Saturday, October 25, 2014

Pop Japan (ポーラ)



Because Akita is an international university with a high number of Western – and particularly American – exchange students, I am simultaneously exposed to Western and Japanese styles of interest in Japanese culture and pop culture (Western culture too.  We’ll come back to that).  With the significant exception of Studio Ghibli – there is a general lack of interest on the part of the Japanese people at AIU in Japanese pop culture as a whole.  My feelings on Japanese interaction with pop culture are that they are similar to America with a different skin applied.  As is true in America, everyone knows larger pop stars (ex Lady Gaga; Kyary Pamyu Pamyu), generally watches poor television shows (read some dramas and anime) despite the existence of good ones, and pays much more attention to youth fiction (light novels) than to literature.

I had the good fortune this month to go to a free music festival in Tokyo in which Kyary Pamyu Pamyu performed.  For those who are not familiar with Kyary, please see the attached video.



Pretty remarkable, isn’t she?

Even in Japan, Kyary has created quite a stir.  By remaining very respectful and maintaining traditional Japanese values in interviews and public appearances, she has managed to create an interesting balance of critiquing current Japanese pop music and social tropes, while also being mainstream.

For instance, here is a video of her performance of “Pinpon Nannai” – a song I propose critiques fat-shaming in Japanese society as well as general feelings of unhappiness in every-day life.


Despite the stated intention of augmenting tourism within Japan for the foreigners staying here, the only reason I can see to provide free tickets and food (score) to a music festival in Tokyo featuring your most popular (and most internationally known) popstar is because the music business has globalized.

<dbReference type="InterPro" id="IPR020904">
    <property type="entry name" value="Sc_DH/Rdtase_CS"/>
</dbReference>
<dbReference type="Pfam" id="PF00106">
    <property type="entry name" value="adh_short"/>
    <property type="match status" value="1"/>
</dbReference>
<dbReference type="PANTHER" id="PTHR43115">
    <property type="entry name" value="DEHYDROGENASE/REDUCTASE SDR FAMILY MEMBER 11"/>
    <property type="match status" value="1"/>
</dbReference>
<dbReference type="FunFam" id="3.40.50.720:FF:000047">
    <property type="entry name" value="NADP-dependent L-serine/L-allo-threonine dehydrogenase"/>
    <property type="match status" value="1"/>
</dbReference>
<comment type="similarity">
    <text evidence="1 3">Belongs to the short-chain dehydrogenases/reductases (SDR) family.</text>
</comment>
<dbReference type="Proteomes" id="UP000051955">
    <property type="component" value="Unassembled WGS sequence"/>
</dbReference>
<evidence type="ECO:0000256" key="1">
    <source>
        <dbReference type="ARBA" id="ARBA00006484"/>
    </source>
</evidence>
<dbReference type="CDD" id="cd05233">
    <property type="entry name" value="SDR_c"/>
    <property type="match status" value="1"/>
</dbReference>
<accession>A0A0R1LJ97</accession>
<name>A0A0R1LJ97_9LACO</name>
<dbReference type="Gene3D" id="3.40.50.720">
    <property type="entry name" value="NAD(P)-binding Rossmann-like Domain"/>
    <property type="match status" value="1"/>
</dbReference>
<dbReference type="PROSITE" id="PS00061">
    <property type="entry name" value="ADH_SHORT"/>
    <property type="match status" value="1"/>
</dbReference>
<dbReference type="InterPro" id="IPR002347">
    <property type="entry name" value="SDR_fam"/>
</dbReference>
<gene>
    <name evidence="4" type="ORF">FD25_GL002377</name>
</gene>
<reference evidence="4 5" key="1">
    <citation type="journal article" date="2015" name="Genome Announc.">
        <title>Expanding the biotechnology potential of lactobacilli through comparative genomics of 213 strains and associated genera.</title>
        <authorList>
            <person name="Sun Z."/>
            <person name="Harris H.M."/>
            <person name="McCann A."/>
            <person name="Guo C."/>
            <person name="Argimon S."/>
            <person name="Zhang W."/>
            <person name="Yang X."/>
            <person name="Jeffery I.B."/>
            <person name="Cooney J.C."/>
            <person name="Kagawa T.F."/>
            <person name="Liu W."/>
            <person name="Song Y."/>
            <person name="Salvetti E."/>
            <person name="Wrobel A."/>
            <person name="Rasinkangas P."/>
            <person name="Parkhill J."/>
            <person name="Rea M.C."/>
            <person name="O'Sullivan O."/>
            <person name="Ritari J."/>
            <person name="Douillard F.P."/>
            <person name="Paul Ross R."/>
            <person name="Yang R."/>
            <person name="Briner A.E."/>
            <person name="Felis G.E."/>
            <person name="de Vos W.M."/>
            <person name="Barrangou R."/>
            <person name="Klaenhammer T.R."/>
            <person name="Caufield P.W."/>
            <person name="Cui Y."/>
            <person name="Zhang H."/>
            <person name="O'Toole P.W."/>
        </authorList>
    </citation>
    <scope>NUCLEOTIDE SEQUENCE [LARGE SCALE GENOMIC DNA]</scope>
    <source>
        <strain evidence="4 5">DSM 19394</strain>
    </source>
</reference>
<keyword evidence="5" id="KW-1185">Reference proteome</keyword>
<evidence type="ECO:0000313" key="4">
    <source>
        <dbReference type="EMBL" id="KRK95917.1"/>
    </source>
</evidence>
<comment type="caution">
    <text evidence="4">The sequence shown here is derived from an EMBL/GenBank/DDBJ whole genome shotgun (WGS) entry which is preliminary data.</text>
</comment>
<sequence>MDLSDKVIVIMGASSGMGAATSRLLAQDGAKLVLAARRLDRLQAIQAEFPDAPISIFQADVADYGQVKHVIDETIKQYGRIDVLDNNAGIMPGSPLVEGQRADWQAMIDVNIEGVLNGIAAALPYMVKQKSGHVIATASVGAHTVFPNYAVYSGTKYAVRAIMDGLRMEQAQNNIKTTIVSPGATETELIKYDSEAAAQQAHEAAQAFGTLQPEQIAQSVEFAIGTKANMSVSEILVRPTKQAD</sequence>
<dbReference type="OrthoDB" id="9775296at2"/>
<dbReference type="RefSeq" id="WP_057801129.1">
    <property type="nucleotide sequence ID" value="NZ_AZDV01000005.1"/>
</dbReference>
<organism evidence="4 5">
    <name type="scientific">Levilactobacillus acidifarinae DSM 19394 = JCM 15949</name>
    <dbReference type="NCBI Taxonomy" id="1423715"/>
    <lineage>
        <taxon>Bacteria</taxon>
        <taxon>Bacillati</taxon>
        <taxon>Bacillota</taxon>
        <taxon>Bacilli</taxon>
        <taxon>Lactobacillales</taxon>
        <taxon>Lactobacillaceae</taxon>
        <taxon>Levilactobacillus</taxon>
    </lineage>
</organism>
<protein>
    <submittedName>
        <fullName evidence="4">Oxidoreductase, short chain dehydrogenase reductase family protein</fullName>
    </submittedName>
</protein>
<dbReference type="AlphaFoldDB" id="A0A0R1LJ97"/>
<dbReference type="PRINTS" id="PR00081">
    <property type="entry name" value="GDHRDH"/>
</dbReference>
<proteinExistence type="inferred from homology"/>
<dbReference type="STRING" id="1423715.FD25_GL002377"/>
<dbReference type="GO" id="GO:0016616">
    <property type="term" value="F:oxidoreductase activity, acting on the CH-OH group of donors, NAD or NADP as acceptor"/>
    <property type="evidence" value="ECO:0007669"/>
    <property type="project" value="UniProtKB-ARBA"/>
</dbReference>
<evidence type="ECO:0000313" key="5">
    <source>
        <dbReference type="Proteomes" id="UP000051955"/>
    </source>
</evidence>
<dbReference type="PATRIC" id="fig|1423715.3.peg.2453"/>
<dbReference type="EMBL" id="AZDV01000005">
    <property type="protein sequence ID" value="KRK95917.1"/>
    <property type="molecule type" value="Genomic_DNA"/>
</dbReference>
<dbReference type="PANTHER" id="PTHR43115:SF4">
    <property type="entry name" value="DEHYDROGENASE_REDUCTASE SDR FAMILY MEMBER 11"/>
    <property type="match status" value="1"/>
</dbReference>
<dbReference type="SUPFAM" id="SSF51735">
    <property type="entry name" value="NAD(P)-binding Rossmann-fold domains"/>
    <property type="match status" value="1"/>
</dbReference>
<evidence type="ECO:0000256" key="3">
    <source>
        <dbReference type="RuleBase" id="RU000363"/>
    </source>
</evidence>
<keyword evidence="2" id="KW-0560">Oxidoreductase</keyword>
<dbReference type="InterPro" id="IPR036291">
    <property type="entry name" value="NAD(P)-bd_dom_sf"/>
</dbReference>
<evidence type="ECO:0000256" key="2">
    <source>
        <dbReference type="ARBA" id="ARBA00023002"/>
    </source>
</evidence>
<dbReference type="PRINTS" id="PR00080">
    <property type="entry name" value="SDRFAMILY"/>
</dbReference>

With the advent of K-pop in PSY(of the incredibly popular Gangnam style and Gentleman), Girl’s Generation (single “The Boys” entering top 100 on iTunes), and other similarly popular other groups, Japan has watched one of its literal and in many ways cultural neighbors rise to mild international pop culture stardom.  I suspect that this event hoped to popularize J-pop overseas.

Although I think that Japan certainly has the marketing ability to make its pop music sell well overseas considering the luck it has had with many of its pop characters, and even Vocaloid, I think it says something about the industry that even my friends at AIU rarely are interested in J-pop or J-rock above their European, American, and Korean counterparts.  This is true despite an obvious (although potentially less potent at AIU) language difference.  Please put your thoughts on this issue in the comments!

2 comments:

Crystaline Hoover said...

I'd definitely be interested in learning more about the differences in K-pop and J-pop. I took a trip to Korea this past weekend, and one thing I was struck by was how much K-pop I heard playing in stores and restaurants. Around here, it seems like most stores play American music rather than Japanese. Even though, in my experience, most of my Japanese friends do prefer Japanese pop stars.

Though I've also heard that the K-pop industry is pretty crazy and abusive, churning out new idols as soon as old ones get too old. So maybe they're not exactly the best models for an industry.

Were the free tickets only for foreigners? If so, wow, yeah, that definitely sounds like an effort to globalize. Part of the "Cool Japan" campaign.

In Search of Modern Japan: Writing Capital Cities (Moderator) said...

Have you heard any comments about Japanese attitudes towards her use of traditional culture as an element of pop music (not being a J-Pop listener myself, I have no idea if this is common)?

Also, it seems the lawyers have gotten to that second video.

Crystal and Chris, what have you two seen in terms of relative interest in J-Pop? It would not surprise me if AIU students tended to be ones with a greater-than-average interest in foreign media, so there might be a sampling bias here. (from Dylan)